Posted in For Family Historians, For Relatives
Janet Bishop is chair of ASGRA, the Association of Scottish Genealogists and Researchers in Archives, and one of only two researchers who are members of both ASGRA and its sister association, AGRA, in England. In this interview she brings a healthy dose of Scottish common sense to bear on a wide range of topics, from accreditation to networking and continuous professional development.
For many family historians, genealogy is a vocation as well as a profession – a vocation that typically comes calling in a circuitous and serendipitous fashion.
Janet Bishop is no exception. She was 40 years old, and a music teacher, when she first learnt that she was related to Niel Gow, the famous Scots fiddler, inventor of the Scotch snap.
“My father dropped the fact into the conversation!” she says. “ He only knew that we were in some way related, but didn't know how. He had just heard it throughout his young life.”
Niel Gow is a towering figure in the history of Scottish music. A musical prodigy, credited with composing 87 tunes, he was painted by Sir Henry Raeburn and characterised by Robert Burns:
"a short, stout-built honest Highland figure, with his greyish hair shed on his honest social brow; an interesting face, marking strong sense, kind open-heartedness, mixed with unmistrusting simplicity".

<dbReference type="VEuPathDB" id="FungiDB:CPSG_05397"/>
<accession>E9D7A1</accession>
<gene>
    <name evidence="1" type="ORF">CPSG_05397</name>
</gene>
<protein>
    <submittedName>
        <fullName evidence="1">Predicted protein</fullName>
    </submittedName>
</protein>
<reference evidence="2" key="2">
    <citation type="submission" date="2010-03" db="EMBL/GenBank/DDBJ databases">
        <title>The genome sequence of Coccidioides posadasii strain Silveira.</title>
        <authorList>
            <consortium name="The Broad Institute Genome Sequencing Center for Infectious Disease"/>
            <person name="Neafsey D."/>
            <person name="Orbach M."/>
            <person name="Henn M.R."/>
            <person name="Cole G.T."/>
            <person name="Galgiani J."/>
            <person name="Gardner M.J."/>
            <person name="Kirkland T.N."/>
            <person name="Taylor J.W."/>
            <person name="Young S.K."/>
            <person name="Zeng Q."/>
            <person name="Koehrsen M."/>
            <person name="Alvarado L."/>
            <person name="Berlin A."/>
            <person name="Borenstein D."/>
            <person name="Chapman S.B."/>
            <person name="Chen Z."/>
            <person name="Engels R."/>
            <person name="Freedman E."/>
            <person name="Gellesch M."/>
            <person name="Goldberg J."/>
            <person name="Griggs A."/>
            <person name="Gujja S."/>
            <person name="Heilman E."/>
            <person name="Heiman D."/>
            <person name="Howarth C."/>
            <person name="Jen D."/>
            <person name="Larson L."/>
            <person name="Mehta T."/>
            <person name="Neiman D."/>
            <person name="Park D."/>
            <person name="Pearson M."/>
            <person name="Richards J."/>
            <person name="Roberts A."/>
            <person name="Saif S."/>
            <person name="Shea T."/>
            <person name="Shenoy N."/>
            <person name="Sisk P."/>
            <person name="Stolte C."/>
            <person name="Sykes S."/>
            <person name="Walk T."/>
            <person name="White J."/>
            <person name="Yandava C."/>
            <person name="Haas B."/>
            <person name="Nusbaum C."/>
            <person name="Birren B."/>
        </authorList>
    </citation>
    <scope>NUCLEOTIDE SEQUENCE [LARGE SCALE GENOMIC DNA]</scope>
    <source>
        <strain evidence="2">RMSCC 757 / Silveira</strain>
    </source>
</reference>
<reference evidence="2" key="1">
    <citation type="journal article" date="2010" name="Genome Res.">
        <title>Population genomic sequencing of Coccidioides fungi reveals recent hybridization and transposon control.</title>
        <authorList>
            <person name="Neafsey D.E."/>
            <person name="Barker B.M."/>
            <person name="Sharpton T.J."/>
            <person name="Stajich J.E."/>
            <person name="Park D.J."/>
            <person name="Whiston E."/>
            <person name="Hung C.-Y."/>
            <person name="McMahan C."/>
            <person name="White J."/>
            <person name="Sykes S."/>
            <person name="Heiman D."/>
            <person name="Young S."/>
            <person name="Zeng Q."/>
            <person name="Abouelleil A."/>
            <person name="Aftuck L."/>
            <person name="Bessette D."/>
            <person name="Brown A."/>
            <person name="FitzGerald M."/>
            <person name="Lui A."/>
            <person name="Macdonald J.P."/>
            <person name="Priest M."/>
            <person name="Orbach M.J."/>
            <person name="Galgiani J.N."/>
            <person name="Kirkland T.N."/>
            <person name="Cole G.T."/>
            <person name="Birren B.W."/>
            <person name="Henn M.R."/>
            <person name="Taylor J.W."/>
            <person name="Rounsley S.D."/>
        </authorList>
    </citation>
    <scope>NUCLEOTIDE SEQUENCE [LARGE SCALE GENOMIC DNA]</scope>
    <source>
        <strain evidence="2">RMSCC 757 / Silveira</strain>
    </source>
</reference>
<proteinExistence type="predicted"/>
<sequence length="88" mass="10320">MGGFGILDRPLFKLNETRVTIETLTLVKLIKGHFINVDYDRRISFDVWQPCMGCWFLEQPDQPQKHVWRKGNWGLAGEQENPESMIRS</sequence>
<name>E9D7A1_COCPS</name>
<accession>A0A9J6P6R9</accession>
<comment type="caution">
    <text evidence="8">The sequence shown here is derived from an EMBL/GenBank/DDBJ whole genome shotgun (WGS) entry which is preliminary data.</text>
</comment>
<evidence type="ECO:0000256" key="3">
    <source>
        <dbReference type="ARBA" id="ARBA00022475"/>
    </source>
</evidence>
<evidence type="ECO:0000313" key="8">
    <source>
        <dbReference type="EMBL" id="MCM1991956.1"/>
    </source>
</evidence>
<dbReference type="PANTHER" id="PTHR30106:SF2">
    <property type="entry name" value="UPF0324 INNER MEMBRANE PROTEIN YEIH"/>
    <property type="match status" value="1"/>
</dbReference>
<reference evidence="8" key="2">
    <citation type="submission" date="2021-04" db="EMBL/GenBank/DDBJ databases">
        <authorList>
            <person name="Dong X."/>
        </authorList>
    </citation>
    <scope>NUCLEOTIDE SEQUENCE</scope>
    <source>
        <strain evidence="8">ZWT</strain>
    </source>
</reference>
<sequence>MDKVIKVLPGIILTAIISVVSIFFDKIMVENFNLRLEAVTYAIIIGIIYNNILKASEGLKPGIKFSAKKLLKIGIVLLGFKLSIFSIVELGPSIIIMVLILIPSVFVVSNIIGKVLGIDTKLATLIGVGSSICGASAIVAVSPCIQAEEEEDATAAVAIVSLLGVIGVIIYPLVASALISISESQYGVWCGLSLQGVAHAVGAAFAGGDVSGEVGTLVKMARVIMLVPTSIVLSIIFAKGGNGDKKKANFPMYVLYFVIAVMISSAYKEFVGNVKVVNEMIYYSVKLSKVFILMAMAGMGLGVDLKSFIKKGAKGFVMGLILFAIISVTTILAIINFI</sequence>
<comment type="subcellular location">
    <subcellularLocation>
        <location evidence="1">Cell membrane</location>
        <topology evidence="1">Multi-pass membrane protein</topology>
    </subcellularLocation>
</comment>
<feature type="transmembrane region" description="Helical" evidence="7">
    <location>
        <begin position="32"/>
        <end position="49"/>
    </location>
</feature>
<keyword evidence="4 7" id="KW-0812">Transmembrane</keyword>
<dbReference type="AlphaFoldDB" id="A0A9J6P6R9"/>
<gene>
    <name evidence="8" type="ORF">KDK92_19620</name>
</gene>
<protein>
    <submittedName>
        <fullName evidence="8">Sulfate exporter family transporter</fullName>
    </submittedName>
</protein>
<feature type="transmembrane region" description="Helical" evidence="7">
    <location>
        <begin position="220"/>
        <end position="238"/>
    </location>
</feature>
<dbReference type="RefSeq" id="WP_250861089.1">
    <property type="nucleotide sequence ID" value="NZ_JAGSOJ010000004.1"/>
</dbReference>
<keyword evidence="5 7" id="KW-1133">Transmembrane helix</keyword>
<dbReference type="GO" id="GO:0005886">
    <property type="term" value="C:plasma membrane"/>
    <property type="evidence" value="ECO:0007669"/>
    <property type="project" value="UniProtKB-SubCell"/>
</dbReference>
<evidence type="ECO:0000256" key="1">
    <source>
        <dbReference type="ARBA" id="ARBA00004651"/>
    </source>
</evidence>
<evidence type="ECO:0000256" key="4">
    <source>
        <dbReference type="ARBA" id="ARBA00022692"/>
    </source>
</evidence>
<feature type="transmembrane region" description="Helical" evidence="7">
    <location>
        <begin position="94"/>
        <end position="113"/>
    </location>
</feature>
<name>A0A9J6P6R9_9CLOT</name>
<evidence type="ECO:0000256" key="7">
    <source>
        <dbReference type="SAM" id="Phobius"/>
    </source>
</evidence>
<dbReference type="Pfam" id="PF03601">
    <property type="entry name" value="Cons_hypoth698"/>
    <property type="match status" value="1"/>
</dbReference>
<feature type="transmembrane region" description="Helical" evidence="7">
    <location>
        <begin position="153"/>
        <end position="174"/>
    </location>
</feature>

Clearly Janet had to establish exactly how she was related to him.
“It turns out he is my 4 x great grandfather,” she explains. “Even better I am descended through his son Nathaniel Gow, another fine composer. The whole study of the Inver Gow family has been fascinating and through sharing with other interested parties I have been able to establish that my 12th cousin was Kerry Packer, who bore an uncanny resemblance to my father.”
What started as a hobby soon led to a change of career. Janet trained as a genealogist with Rosemary Bigwood.
“For several years she ran a year-long distance learning course at Stirling University. Rosemary was a founder member of ASGRA. I did my course in 1998, became an ASGRA probationer in 1999, and a full member in 2001. I have been on council since 2004, having been an ordinary member, secretary and, for the last five years, chairman. I am fiercely protective of what ASGRA stands for.”
What ASGRA stands for, first and foremost, is accreditation – a topical and much-debated issue. When asked to comment on the recent discussions about a framework for genealogical education, licensing and/or regulation, Janet says: “While I have no right to speak on behalf of ASGRA on such a contentious subject, I do have my own personal views and I don’t think this will get off the ground unless the organisers embrace the experience and professionalism that already exists. That cannot be learned in a university. No law graduate comes out a solicitor; no medicine graduate comes out a doctor; no accountancy graduate comes out an accountant. Further training and experience is required to make them professional.”